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The Heart and Craft of Lifestory Writing: How to Transform Memories Into Meaningful Stories Paperback – July 2, 2007
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I can't imagine a better guide to lifestory writing. Sharon Lippincott pushes, cajoles, encourages, shares, and stays with you every step of the way. Don't worry if writing and computers are new to you. Do your children and grandchildren a favor. Get this book, take a deep breath, and give them your story. --John Kotre, Ph.D.; author of White Gloves, Make It Count, Seasons of Life; Emeritus Professor of Psychology, University of Michigan, Dearborn
In this lovely guide, Lippincott helps beginning writers bring their stories out into the light. She outlines the art and craft of telling the True story, and offers writers practical tips for finding and shaping their voices on the page. How wonderful it is to find such an intimate guide with such precision, clarity, and grace. --Lori Jakiela, author of Miss New York Has Everything
"The Heart and Craft of Lifestory Writing" demystifies the memoir writing process. It shows how to begin writing a personal history, an exercise that can be a cathartic memoir or a thread of the family tapestry. The user-friendly guide includes personal examples of events, memories, and tributes -- a virtual invitation to compile one s own menu of stories. --JoAnn Melton, lifestory writer
About the Author
Sharon Lippincott is a lifestory writing instructor and coach, and the author of "Meetings: Do's, Don'ts and Donuts." In recent years, she has focused her attention on creative nonfiction, specializing in lifestories. An active member of several writing groups, both real-time and on the Internet, she has written over 500 stories and essays about her own life experiences and observations. She holds workshops and lectures on lifestory writing all around the country and lives in Pennsylvania. Sharon's professional background is in training and development. After graduation from Boston University, she earned a master's degree in psychology from Central Washington University, where she received the Distinguished Thesis award. An enthusiastic supporter of Toastmasters, International, Sharon holds the Distinguished Toastmaster award. She claims the conceptual organization skills she learned in Toastmasters have helped her writing as much as her oral communication.
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Top Customer Reviews
I use this as a handbook with writing groups I coach, and would encourage any would be diarist, blogger, or memoir writer to keep a copy hand as they work.
While there is not a book on how to write another's story, Sharon Lippincott's book is all you need to write your own. And learning how to write your own story is the starting point in learning how to write another's.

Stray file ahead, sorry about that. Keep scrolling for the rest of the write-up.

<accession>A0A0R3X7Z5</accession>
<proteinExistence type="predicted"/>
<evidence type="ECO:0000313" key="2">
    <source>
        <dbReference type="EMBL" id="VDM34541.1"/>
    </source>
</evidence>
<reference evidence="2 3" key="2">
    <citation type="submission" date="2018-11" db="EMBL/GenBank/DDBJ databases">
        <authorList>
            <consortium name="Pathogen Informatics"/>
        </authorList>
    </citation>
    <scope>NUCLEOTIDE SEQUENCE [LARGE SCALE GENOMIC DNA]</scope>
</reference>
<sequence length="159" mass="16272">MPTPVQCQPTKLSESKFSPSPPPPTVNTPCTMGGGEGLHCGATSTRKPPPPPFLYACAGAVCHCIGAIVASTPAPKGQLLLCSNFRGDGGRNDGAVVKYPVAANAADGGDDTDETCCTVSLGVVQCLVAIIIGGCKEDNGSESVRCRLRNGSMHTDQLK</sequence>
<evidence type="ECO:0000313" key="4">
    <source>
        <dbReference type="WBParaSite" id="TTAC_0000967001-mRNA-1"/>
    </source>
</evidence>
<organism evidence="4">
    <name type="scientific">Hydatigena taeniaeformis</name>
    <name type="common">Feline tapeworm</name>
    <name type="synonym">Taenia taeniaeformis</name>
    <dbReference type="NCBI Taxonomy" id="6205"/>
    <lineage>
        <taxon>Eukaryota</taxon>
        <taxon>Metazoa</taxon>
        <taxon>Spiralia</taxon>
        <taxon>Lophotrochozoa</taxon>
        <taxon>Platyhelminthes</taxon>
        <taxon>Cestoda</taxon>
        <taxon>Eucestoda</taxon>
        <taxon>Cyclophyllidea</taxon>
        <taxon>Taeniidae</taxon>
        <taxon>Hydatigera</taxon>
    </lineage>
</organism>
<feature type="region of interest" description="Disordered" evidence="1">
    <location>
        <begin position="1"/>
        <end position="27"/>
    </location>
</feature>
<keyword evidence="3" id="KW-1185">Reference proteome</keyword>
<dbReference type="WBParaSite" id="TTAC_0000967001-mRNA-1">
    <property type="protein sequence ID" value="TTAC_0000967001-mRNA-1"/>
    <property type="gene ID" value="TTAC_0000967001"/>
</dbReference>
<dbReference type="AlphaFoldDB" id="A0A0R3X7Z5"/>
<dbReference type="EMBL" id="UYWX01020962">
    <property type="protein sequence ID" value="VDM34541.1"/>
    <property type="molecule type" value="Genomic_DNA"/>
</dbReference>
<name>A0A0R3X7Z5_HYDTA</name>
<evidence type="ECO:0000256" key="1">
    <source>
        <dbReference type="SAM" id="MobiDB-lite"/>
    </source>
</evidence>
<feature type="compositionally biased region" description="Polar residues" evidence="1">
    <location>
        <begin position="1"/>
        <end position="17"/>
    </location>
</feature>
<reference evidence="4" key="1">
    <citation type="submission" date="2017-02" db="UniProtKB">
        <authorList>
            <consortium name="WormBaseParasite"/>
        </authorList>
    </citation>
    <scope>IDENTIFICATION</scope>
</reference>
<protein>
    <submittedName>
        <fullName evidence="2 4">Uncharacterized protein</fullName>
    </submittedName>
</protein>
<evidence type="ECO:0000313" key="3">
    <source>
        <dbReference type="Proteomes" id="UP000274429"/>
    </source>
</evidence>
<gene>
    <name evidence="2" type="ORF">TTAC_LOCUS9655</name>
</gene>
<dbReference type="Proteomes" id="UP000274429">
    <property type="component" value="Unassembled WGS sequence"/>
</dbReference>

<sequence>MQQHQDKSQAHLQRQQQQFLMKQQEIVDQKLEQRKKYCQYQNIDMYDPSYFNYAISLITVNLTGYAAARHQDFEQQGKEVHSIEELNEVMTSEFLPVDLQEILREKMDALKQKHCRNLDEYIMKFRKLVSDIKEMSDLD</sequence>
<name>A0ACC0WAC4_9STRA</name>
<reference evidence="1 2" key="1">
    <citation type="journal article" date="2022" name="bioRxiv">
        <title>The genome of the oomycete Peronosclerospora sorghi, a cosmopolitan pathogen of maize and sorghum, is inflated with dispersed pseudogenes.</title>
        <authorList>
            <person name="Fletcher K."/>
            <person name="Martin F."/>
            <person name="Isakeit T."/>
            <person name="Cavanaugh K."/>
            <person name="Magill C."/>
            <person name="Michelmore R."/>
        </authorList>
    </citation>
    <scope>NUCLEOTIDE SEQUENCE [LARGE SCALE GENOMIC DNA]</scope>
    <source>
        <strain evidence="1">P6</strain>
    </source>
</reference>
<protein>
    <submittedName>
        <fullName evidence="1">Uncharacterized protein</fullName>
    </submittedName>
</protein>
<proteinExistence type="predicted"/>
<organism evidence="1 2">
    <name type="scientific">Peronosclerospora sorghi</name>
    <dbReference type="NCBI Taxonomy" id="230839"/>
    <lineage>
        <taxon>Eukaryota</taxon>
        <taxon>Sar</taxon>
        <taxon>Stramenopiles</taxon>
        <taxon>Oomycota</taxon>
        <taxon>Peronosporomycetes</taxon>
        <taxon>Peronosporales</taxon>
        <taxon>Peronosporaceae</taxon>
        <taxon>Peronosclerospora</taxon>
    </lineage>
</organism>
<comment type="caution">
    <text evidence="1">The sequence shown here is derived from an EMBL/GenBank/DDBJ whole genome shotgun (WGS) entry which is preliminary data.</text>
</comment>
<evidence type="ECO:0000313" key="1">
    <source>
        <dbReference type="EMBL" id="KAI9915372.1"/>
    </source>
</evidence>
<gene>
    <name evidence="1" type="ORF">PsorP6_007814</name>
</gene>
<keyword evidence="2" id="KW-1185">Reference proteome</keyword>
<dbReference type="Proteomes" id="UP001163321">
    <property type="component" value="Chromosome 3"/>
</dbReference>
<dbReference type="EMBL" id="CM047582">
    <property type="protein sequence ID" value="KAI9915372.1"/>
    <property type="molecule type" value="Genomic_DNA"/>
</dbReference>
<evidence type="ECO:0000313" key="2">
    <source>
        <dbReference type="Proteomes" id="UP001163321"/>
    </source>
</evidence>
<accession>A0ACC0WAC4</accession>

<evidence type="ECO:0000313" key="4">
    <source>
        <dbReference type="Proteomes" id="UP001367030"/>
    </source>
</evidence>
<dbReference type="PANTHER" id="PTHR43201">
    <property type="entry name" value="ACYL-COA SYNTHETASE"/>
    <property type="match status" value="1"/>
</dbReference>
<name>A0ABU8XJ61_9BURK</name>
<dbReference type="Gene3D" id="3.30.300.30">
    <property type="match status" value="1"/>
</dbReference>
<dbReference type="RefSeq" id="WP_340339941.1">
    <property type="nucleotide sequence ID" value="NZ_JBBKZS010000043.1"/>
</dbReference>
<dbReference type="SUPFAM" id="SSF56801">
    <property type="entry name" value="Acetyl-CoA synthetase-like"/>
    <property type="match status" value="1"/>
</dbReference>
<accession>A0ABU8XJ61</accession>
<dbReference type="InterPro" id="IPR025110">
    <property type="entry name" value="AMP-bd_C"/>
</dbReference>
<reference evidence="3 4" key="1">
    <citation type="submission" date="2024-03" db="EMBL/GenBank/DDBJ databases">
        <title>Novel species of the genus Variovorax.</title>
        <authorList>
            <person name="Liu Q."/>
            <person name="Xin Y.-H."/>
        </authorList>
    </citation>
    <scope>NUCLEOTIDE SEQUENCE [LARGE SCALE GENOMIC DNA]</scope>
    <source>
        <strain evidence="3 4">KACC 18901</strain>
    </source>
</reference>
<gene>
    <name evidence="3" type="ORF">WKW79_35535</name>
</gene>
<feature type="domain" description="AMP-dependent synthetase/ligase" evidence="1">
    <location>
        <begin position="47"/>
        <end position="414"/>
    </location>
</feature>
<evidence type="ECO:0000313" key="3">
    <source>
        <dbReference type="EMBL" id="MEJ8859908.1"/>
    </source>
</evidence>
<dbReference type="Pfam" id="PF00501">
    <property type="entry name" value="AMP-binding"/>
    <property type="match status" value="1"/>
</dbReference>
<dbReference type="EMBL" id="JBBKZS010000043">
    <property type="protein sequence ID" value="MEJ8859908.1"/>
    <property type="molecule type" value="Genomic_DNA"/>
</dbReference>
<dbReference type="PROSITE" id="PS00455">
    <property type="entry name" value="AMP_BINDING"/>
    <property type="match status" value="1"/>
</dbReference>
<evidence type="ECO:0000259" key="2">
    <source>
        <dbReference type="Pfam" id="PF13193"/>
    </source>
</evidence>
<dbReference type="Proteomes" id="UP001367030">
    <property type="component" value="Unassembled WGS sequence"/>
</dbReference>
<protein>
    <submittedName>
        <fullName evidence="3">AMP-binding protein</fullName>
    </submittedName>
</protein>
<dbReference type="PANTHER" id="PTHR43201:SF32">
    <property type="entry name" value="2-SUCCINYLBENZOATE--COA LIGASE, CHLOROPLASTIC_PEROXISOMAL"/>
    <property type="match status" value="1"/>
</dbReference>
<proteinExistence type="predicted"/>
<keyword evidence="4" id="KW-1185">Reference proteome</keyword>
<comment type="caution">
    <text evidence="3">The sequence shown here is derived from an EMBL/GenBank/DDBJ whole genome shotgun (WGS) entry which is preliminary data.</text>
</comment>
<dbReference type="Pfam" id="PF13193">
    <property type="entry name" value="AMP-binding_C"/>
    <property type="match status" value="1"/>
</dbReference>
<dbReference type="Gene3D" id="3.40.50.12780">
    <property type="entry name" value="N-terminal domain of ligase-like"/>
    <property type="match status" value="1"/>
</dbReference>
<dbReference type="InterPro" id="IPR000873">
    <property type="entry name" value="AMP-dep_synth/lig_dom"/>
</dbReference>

From planning to polish, this concise book is all you need to organize and write your own stories. And after you've written a few of those, try writing some for those special people you know whose own life stories simply must be preserved.
I've written a memoir and never thought I'd want to delve further into writing my lifestory. And now with Lippincott's gentle prodding, I'm constantly thinking about what events of my life to turn into a story. She tells us how important it is to leave these stories for our families. And I believe her. Now, that I've started to write my stories down, I am also looking for places to submit my work.
Lippincott makes it seem so easy. She spells out all the steps along the way, she provides exercises and ticklers to gently joggle our memories, and she generously shares examples of her own life stories. This excellently-written book includes information about editing and revising, word usage, sentence structure, punctuation, correct grammar, page formatting, and material a computer geek needs to know in putting a book together. She even delves into the subjects of privacy and family secrets, the differences in the way people remember the same event, and whether we should share our stories out in the world or just "write into the fireplace" - that is, destroy our writing before anyone ever sees it.
There is so much in this book that I plan to keep going back to it for reference over and over again. If you are planning to write your lifestory, The Heart and Craft of Lifestory Writing is a must read and a must re-read.
Madeline Sharples, author of Leaving the Hall Light On: A Mother's Memoir of Living with Her Son's Bipolar Disorder and Surviving His Suicide
The only thing better would be a face to face class with Sharon. I'll certainly be looking for one soon. In the meantime I can say that this book got me working on a memoir that I had put off for way too long. The ease of following Sharon's method made me think, "I have no excuse now!"